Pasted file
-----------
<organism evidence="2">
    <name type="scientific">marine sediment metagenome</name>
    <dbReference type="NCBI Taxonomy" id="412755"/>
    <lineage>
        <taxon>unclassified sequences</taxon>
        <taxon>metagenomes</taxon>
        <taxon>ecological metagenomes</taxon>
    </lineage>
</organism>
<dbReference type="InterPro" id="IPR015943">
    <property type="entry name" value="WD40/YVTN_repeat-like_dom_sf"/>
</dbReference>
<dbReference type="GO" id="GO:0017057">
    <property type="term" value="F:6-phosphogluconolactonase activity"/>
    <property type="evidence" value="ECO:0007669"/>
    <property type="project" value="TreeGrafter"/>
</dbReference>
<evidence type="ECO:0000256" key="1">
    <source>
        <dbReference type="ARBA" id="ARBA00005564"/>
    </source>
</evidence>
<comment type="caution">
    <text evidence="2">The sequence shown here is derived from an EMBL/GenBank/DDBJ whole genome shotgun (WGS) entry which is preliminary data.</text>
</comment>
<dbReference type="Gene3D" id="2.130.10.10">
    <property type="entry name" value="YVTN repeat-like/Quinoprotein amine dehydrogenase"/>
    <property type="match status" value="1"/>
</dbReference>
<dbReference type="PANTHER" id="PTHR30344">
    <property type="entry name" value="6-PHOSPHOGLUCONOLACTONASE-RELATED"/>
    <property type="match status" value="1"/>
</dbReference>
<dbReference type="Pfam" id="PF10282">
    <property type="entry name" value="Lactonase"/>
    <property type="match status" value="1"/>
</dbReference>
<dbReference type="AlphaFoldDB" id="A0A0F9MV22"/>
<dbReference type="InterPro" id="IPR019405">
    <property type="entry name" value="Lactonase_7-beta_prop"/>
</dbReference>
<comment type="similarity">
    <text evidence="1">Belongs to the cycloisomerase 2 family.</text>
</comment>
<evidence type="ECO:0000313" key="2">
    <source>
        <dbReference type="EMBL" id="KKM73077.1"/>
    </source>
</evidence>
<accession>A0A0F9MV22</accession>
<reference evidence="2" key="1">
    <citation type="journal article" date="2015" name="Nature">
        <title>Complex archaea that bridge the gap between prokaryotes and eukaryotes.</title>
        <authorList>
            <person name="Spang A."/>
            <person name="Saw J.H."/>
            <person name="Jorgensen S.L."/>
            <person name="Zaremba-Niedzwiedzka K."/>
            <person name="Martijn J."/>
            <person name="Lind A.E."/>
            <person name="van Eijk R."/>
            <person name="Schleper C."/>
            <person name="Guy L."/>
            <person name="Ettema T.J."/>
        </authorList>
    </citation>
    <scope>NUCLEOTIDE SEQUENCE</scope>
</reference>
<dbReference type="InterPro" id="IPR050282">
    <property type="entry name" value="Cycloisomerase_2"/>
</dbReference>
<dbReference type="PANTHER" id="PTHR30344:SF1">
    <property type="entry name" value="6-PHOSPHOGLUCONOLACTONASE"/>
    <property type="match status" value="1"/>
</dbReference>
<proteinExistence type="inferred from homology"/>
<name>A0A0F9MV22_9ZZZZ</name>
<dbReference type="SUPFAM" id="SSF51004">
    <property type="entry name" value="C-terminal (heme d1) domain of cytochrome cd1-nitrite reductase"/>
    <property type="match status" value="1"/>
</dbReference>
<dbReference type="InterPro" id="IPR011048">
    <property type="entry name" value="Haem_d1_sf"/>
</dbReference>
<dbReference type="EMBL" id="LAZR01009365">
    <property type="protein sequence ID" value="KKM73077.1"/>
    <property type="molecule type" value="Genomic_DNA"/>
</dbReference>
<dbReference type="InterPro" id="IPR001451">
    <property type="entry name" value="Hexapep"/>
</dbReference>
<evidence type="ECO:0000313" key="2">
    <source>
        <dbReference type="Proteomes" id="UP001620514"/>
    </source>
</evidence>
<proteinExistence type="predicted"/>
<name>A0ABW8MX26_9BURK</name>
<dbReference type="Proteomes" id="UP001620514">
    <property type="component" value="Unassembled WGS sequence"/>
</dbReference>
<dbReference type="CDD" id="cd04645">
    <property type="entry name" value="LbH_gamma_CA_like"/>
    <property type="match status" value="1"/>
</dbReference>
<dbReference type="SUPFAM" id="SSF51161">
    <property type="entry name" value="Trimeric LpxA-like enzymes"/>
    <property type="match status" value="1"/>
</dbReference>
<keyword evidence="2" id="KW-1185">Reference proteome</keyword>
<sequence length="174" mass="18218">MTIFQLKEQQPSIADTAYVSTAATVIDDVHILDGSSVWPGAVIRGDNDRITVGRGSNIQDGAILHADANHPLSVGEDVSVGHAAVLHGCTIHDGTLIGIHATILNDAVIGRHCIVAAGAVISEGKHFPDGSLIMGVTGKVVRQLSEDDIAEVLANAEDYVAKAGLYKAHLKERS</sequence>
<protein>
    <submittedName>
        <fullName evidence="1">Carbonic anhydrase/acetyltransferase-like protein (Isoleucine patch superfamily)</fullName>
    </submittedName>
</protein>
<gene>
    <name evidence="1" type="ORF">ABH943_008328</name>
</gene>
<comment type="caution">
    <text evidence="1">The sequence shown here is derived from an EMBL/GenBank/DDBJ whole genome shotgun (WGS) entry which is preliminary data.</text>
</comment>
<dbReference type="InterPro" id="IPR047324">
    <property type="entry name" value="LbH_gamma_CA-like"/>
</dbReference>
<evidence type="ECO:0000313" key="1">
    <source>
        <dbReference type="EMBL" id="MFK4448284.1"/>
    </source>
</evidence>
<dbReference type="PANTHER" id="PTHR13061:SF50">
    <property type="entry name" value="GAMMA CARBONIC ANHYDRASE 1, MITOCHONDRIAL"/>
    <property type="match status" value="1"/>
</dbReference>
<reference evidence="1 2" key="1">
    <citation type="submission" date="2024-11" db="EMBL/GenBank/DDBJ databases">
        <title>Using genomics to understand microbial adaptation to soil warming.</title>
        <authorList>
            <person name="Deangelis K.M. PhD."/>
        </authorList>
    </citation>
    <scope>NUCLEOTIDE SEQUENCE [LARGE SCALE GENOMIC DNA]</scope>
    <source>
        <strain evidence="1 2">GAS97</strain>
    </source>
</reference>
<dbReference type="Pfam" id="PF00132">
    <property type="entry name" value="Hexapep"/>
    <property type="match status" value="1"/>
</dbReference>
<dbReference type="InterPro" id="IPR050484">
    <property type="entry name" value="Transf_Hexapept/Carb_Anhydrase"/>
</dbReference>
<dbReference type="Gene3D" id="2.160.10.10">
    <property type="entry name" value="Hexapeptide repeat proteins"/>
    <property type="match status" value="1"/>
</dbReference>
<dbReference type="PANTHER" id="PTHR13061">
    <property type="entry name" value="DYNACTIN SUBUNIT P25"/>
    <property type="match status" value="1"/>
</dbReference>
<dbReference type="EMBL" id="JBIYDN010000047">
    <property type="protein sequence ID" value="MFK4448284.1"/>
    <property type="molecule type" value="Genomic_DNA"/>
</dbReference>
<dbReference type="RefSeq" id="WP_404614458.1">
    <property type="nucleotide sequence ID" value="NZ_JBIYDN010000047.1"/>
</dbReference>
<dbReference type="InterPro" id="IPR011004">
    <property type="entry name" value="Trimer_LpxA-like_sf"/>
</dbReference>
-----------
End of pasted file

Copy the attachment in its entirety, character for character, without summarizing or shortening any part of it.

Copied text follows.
<organism evidence="2">
    <name type="scientific">marine sediment metagenome</name>
    <dbReference type="NCBI Taxonomy" id="412755"/>
    <lineage>
        <taxon>unclassified sequences</taxon>
        <taxon>metagenomes</taxon>
        <taxon>ecological metagenomes</taxon>
    </lineage>
</organism>
<dbReference type="InterPro" id="IPR015943">
    <property type="entry name" value="WD40/YVTN_repeat-like_dom_sf"/>
</dbReference>
<dbReference type="GO" id="GO:0017057">
    <property type="term" value="F:6-phosphogluconolactonase activity"/>
    <property type="evidence" value="ECO:0007669"/>
    <property type="project" value="TreeGrafter"/>
</dbReference>
<evidence type="ECO:0000256" key="1">
    <source>
        <dbReference type="ARBA" id="ARBA00005564"/>
    </source>
</evidence>
<comment type="caution">
    <text evidence="2">The sequence shown here is derived from an EMBL/GenBank/DDBJ whole genome shotgun (WGS) entry which is preliminary data.</text>
</comment>
<dbReference type="Gene3D" id="2.130.10.10">
    <property type="entry name" value="YVTN repeat-like/Quinoprotein amine dehydrogenase"/>
    <property type="match status" value="1"/>
</dbReference>
<dbReference type="PANTHER" id="PTHR30344">
    <property type="entry name" value="6-PHOSPHOGLUCONOLACTONASE-RELATED"/>
    <property type="match status" value="1"/>
</dbReference>
<dbReference type="Pfam" id="PF10282">
    <property type="entry name" value="Lactonase"/>
    <property type="match status" value="1"/>
</dbReference>
<dbReference type="AlphaFoldDB" id="A0A0F9MV22"/>
<dbReference type="InterPro" id="IPR019405">
    <property type="entry name" value="Lactonase_7-beta_prop"/>
</dbReference>
<comment type="similarity">
    <text evidence="1">Belongs to the cycloisomerase 2 family.</text>
</comment>
<evidence type="ECO:0000313" key="2">
    <source>
        <dbReference type="EMBL" id="KKM73077.1"/>
    </source>
</evidence>
<accession>A0A0F9MV22</accession>
<reference evidence="2" key="1">
    <citation type="journal article" date="2015" name="Nature">
        <title>Complex archaea that bridge the gap between prokaryotes and eukaryotes.</title>
        <authorList>
            <person name="Spang A."/>
            <person name="Saw J.H."/>
            <person name="Jorgensen S.L."/>
            <person name="Zaremba-Niedzwiedzka K."/>
            <person name="Martijn J."/>
            <person name="Lind A.E."/>
            <person name="van Eijk R."/>
            <person name="Schleper C."/>
            <person name="Guy L."/>
            <person name="Ettema T.J."/>
        </authorList>
    </citation>
    <scope>NUCLEOTIDE SEQUENCE</scope>
</reference>
<dbReference type="InterPro" id="IPR050282">
    <property type="entry name" value="Cycloisomerase_2"/>
</dbReference>
<dbReference type="PANTHER" id="PTHR30344:SF1">
    <property type="entry name" value="6-PHOSPHOGLUCONOLACTONASE"/>
    <property type="match status" value="1"/>
</dbReference>
<proteinExistence type="inferred from homology"/>
<name>A0A0F9MV22_9ZZZZ</name>
<dbReference type="SUPFAM" id="SSF51004">
    <property type="entry name" value="C-terminal (heme d1) domain of cytochrome cd1-nitrite reductase"/>
    <property type="match status" value="1"/>
</dbReference>
<dbReference type="InterPro" id="IPR011048">
    <property type="entry name" value="Haem_d1_sf"/>
</dbReference>
<dbReference type="EMBL" id="LAZR01009365">
    <property type="protein sequence ID" value="KKM73077.1"/>
    <property type="molecule type" value="Genomic_DNA"/>
</dbReference>
<dbReference type="InterPro" id="IPR001451">
    <property type="entry name" value="Hexapep"/>
</dbReference>
<evidence type="ECO:0000313" key="2">
    <source>
        <dbReference type="Proteomes" id="UP001620514"/>
    </source>
</evidence>
<proteinExistence type="predicted"/>
<name>A0ABW8MX26_9BURK</name>
<dbReference type="Proteomes" id="UP001620514">
    <property type="component" value="Unassembled WGS sequence"/>
</dbReference>
<dbReference type="CDD" id="cd04645">
    <property type="entry name" value="LbH_gamma_CA_like"/>
    <property type="match status" value="1"/>
</dbReference>
<dbReference type="SUPFAM" id="SSF51161">
    <property type="entry name" value="Trimeric LpxA-like enzymes"/>
    <property type="match status" value="1"/>
</dbReference>
<keyword evidence="2" id="KW-1185">Reference proteome</keyword>
<sequence length="174" mass="18218">MTIFQLKEQQPSIADTAYVSTAATVIDDVHILDGSSVWPGAVIRGDNDRITVGRGSNIQDGAILHADANHPLSVGEDVSVGHAAVLHGCTIHDGTLIGIHATILNDAVIGRHCIVAAGAVISEGKHFPDGSLIMGVTGKVVRQLSEDDIAEVLANAEDYVAKAGLYKAHLKERS</sequence>
<protein>
    <submittedName>
        <fullName evidence="1">Carbonic anhydrase/acetyltransferase-like protein (Isoleucine patch superfamily)</fullName>
    </submittedName>
</protein>
<gene>
    <name evidence="1" type="ORF">ABH943_008328</name>
</gene>
<comment type="caution">
    <text evidence="1">The sequence shown here is derived from an EMBL/GenBank/DDBJ whole genome shotgun (WGS) entry which is preliminary data.</text>
</comment>
<dbReference type="InterPro" id="IPR047324">
    <property type="entry name" value="LbH_gamma_CA-like"/>
</dbReference>
<evidence type="ECO:0000313" key="1">
    <source>
        <dbReference type="EMBL" id="MFK4448284.1"/>
    </source>
</evidence>
<dbReference type="PANTHER" id="PTHR13061:SF50">
    <property type="entry name" value="GAMMA CARBONIC ANHYDRASE 1, MITOCHONDRIAL"/>
    <property type="match status" value="1"/>
</dbReference>
<reference evidence="1 2" key="1">
    <citation type="submission" date="2024-11" db="EMBL/GenBank/DDBJ databases">
        <title>Using genomics to understand microbial adaptation to soil warming.</title>
        <authorList>
            <person name="Deangelis K.M. PhD."/>
        </authorList>
    </citation>
    <scope>NUCLEOTIDE SEQUENCE [LARGE SCALE GENOMIC DNA]</scope>
    <source>
        <strain evidence="1 2">GAS97</strain>
    </source>
</reference>
<dbReference type="Pfam" id="PF00132">
    <property type="entry name" value="Hexapep"/>
    <property type="match status" value="1"/>
</dbReference>
<dbReference type="InterPro" id="IPR050484">
    <property type="entry name" value="Transf_Hexapept/Carb_Anhydrase"/>
</dbReference>
<dbReference type="Gene3D" id="2.160.10.10">
    <property type="entry name" value="Hexapeptide repeat proteins"/>
    <property type="match status" value="1"/>
</dbReference>
<dbReference type="PANTHER" id="PTHR13061">
    <property type="entry name" value="DYNACTIN SUBUNIT P25"/>
    <property type="match status" value="1"/>
</dbReference>
<dbReference type="EMBL" id="JBIYDN010000047">
    <property type="protein sequence ID" value="MFK4448284.1"/>
    <property type="molecule type" value="Genomic_DNA"/>
</dbReference>
<dbReference type="RefSeq" id="WP_404614458.1">
    <property type="nucleotide sequence ID" value="NZ_JBIYDN010000047.1"/>
</dbReference>
<dbReference type="InterPro" id="IPR011004">
    <property type="entry name" value="Trimer_LpxA-like_sf"/>
</dbReference>